Effects of four weeks intermittent hypoxia intervention on glucose homeostasis, insulin sensitivity, GLUT4 translocation, insulin receptor phosphorylation, and Akt activity in skeletal muscle of obese mice with type 2 diabetes
Wang, Y, Wen, L, Zhou, S, Zhang, Y, Wang, XH, He YY, Davie, A & Broadbent, S 2018, 'Effects of four weeks intermittent hypoxia intervention on glucose homeostasis, insulin sensitivity, GLUT4 translocation, insulin receptor phosphorylation, and Akt activity in skeletal muscle of obese mice with type 2 diabetes', PLoS One, vol. 13, no. 9.
Aims: The aims of this study were to determine the effects of four weeks of intermittent exposure to a moderate hypoxia environment (15% oxygen), and compare with the effects of exercise in normoxia or hypoxia, on glucose homeostasis, insulin sensitivity, GLUT4 translocation, insulin receptor phosphorylation, Akt-dependent GSK3 phosphorylation and Akt activity in skeletal muscle of obese mice with type 2 diabetes.
Methods: C57BL/6J mice that developed type 2 diabetes with a high-fat-diet (55% fat) (fasting blood glucose, FBG = 13.9 ± 0.69 (SD) mmol/L) were randomly allocated into diabetic control (DC), rest in hypoxia (DH), exercise in normoxia (DE), and exercise in hypoxia (DHE) groups (n = 7, each), together with a normal-diet (4% fat) control group (NC, FBG = 9.1 ± 1.11 (SD) mmol/L). The exercise groups ran on a treadmill at intensities of 75-90% VO2max. The interventions were applied one hour per day, six days per week for four weeks. Venous blood samples were analysed for FBG, insulin (FBI) and insulin sensitivity (QUICKI) pre and post the intervention period. The quadriceps muscle samples were collected 72 hours post the last intervention session for analysis of GLUT4 translocation, insulin receptor phosphorylation, Akt expression and phosphorylated GSK3 fusion protein by western blot. Akt activity was determined by the ratio of the phosphorylated GSK3 fusion protein to the total Akt protein.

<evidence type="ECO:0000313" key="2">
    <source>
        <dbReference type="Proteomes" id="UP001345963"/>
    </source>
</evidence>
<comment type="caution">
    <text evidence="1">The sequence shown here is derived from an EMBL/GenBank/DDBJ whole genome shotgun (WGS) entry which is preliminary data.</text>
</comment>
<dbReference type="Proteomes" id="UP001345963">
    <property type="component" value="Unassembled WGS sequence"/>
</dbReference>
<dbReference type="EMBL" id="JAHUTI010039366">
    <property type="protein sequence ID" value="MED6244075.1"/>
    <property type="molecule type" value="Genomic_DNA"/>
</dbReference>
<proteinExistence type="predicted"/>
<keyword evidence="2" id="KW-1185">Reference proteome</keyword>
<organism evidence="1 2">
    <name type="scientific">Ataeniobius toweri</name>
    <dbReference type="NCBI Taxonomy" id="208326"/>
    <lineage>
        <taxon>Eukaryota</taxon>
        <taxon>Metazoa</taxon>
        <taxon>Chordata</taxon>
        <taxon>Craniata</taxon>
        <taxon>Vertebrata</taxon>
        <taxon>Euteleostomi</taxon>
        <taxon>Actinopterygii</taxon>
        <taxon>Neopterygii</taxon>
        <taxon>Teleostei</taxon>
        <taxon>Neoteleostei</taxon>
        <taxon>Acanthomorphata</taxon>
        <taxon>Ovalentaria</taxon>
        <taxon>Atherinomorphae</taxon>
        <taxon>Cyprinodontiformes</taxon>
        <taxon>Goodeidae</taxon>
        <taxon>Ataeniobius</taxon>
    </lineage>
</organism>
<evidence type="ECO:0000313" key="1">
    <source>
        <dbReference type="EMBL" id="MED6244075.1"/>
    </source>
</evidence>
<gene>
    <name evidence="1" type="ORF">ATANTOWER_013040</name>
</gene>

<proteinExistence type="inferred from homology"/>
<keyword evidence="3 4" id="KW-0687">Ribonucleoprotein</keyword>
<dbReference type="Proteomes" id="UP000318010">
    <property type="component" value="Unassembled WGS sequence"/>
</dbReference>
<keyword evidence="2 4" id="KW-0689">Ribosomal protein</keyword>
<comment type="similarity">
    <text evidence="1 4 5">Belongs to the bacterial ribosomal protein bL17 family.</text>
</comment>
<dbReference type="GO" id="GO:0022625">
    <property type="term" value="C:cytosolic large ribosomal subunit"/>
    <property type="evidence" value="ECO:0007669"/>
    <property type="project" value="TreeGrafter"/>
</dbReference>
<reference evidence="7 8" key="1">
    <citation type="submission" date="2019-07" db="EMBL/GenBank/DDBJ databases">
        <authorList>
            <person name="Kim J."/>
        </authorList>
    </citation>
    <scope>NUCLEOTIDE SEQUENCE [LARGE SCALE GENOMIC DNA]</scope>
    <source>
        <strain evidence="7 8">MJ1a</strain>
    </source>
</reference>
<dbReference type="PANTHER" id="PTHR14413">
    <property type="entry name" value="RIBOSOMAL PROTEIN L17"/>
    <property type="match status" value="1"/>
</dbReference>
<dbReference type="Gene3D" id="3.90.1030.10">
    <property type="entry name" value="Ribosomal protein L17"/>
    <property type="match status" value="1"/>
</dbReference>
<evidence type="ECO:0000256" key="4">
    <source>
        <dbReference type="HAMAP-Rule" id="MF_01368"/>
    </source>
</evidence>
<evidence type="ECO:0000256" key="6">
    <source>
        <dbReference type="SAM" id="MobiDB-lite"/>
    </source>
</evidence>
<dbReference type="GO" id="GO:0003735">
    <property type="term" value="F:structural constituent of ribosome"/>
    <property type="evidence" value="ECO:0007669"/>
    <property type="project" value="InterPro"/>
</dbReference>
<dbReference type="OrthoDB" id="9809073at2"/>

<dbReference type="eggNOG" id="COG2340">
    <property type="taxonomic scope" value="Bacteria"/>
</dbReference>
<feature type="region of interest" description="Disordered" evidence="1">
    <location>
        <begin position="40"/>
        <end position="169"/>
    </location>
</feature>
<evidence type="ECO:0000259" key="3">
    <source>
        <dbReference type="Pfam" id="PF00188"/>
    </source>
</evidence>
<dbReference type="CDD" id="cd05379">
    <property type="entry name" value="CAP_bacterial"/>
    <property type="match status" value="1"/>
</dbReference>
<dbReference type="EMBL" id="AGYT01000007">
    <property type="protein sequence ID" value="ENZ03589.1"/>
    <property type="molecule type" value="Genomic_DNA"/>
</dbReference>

Results: The FBG of the DH, DE and DHE groups returned to normal level (FBG = 9.4 ± 1.50, 8.86 ± 0.94 and 9.0 ± 1.13 (SD) mmol/L for DH, DE and DHE respectively, P < 0.05), with improved insulin sensitivity compared to DC (P < 0.05), after the four weeks treatment, while the NC and DC showed no significant changes, as analysed by general linear model with repeated measures. All three interventions resulted in a significant increase of GLUT4 translocation to cell membrane compared to the DC group (P < 0.05). The DE and DH showed a similar level of insulin receptor phosphorylation compared with NC that was significantly lower than the DC (P < 0.05) post intervention. The DH and DHE groups showed a significantly higher Akt activity compared to the DE, DC and NC (P < 0.05) post intervention, as analysed by one-way ANOVA.
Conclusions: This study produced new evidence that intermittent exposure to mild hypoxia (0.15 FiO2) for four weeks resulted in normalisation of FBG, improvement in whole body insulin sensitivity, and a significant increase of GLUT4 translocation in the skeletal muscle, that were similar to the effects of exercise intervention during the same time period, in mice with diet-induced type 2 diabetes. However, exercise in hypoxia for four weeks did not have additive effects on these responses. The outcomes of the research may contribute to the development of effective, alternative and complementary interventions for management of hyperglycaemia and type 2 diabetes, particularly for individuals with limitations in participation of physical activity.